Another Donald Trump-inspired disastrous day at the office for stock players came along Wednesday in the States, which then hurt our market on Thursday. And it was primarily linked to the exit of someone called Gary Cohn.
Gary who? That might be what you’re asking even two days later but this guy is definitely a significant entry in that record of prominence called Who’s Who!
However, if you’re in the ‘Gary who?’ group, you’re not alone. One of my very well read colleagues, who will remain nameless, surprised me when he admitted not knowing who the guy was until stocks started plummeting on the news that he’d told his President, that his chief economic adviser was “out of here”, or words to that effect.
But this guy is not just some notable economics expert, he has been recorded in history as a poster child for all young people who need encouragement and self-belief. This is a guy’s story that all parents should tell to their children and bosses should share with employees to plant the seed that anything is possible for them.
Yep, this guy started life with a huge handicap that could have seen him packing groceries or washing cars for a living, but instead he wound up as president and chief operating officer of the most famous investment house in the world — Goldman Sachs!
I came across the Gary Cohn story whilst reading Malcolm Gladwell’s eye-opening book David and Goliath.
A couple of years ago, Business Insider marked Cohn’s stay at Goldman this way: “Wall Street titan Gary Cohn, the president and chief operating officer of Goldman Sachs, celebrated his 25th anniversary at the bank last week.”
Cohn grew up in Cleveland, Ohio, and at a young age he was diagnosed with dyslexia, which made school a real challenge. Unbelievably, the boss of Goldman Sachs was seen by schoolteachers at parent teacher nights as a future truck driver!
I’m not saying there’s anything wrong with truck drivers, apart from the few who have terrorized me on this country’s highways, but given what this guy became, it looks like his teachers should have been truckies!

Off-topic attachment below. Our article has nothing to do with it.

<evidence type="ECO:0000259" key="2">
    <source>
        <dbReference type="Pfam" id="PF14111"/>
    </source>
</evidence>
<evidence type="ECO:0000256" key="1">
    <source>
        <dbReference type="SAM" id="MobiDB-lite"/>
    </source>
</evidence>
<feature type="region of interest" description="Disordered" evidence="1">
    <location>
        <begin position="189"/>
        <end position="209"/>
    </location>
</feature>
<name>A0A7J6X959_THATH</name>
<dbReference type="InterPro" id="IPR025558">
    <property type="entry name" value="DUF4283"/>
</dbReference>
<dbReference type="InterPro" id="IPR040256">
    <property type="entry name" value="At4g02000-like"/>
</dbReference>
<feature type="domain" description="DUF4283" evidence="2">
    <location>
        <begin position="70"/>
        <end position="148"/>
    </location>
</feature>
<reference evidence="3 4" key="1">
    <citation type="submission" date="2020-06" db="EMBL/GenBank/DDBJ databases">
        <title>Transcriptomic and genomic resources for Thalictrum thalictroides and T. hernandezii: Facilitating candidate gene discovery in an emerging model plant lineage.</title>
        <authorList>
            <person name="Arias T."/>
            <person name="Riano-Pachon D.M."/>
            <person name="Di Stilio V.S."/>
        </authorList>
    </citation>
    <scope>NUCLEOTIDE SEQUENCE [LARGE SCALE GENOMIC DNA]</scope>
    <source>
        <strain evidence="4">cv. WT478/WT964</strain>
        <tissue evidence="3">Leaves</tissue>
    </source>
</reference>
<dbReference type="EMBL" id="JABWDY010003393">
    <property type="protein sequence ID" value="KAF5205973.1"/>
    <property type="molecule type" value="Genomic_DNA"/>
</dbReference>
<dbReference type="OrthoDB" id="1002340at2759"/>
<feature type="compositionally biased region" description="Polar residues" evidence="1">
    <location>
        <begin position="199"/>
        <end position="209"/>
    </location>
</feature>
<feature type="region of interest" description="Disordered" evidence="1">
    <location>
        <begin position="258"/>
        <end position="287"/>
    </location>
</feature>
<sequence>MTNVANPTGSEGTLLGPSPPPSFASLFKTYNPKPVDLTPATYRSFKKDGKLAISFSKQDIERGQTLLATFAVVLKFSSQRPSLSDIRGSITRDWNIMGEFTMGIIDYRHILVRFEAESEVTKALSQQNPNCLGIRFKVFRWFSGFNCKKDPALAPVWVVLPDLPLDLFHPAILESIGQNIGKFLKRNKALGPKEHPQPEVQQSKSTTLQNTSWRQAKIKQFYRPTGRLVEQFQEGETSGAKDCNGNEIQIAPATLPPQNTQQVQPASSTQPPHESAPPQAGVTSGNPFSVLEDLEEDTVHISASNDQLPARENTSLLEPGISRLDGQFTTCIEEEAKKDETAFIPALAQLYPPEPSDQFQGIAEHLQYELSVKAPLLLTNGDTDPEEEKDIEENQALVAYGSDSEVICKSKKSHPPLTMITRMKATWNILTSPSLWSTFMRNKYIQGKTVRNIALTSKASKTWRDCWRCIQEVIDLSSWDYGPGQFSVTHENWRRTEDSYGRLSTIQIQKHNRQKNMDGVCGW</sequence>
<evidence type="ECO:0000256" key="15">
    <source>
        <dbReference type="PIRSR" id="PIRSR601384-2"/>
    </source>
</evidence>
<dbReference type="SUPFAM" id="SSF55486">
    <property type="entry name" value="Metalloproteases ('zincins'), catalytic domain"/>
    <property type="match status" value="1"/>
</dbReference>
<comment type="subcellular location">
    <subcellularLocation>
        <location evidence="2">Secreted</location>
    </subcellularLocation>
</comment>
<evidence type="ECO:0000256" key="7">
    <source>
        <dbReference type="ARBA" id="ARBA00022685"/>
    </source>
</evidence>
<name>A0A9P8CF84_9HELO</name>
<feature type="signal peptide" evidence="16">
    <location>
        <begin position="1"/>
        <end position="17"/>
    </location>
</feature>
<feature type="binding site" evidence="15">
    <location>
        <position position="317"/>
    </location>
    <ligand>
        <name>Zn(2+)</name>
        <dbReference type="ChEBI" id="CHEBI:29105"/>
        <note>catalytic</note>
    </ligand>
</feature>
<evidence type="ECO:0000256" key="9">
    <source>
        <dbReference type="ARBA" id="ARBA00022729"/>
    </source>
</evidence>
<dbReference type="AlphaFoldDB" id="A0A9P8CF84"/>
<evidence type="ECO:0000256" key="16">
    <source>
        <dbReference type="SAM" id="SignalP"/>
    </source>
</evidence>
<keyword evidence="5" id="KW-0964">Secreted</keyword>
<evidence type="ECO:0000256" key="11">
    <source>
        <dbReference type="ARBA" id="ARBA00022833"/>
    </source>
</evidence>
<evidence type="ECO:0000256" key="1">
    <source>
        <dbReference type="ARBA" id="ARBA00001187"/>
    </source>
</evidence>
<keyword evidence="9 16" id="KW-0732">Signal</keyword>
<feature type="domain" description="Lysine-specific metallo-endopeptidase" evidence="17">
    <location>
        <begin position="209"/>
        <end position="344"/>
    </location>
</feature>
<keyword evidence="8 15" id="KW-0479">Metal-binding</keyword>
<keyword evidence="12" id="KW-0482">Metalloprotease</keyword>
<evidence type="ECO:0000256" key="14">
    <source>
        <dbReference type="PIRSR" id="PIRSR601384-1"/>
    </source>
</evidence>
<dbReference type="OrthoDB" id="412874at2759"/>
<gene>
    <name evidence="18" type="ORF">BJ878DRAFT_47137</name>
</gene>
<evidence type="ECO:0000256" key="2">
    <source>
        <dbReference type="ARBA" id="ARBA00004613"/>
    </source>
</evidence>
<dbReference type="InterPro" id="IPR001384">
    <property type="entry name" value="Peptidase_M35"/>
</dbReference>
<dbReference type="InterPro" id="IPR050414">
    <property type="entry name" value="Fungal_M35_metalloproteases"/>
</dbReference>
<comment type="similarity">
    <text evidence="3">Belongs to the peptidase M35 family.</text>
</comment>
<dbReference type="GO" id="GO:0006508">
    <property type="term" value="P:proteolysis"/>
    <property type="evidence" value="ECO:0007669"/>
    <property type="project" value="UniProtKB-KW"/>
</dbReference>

He did get to graduate and even walked away with a degree from an American University in 1982 but the job market was not kind to him in those early days.
After college, he was on the unemployment queue.
Interestingly, this largely unmotivated young man did have an interest in stocks and financial markets but his schooling CV only qualified him to be a salesman flogging aluminium siding — quite ironically, given he ended his work-life with the President of the USA over tariffs on aluminium! And this business was a division of US Steel!
By good fortune, he was transferred to the Long Island office and wrangled time off on Fridays so he headed for Wall Street.
Gladwell says that showing ingenuity he waited by the security entrance to the trading floor of the New York Stock Exchange for a few hours and nearly tossed it in, until luck dealt him a life-changing opportunity.
“And then literally right after the markets closed, I see this pretty well-dressed guy running off the floor, yelling to his clerk, ‘I’ve got to go, I’m running to LaGuardia, I’m late, I’ll call you when I get to the airport,’ I jump in the elevator, and say, ‘I hear you’re going to LaGuardia.’ He says, ‘Yeah,’ I say, ‘Can we share a cab?’ He says, ‘Sure.’ I think this is awesome. With Friday afternoon traffic, I can spend the next hour in the taxi getting a job,” Cohn told Gladwell.
It was a true instance of “no guts no glory” and what a pay-off!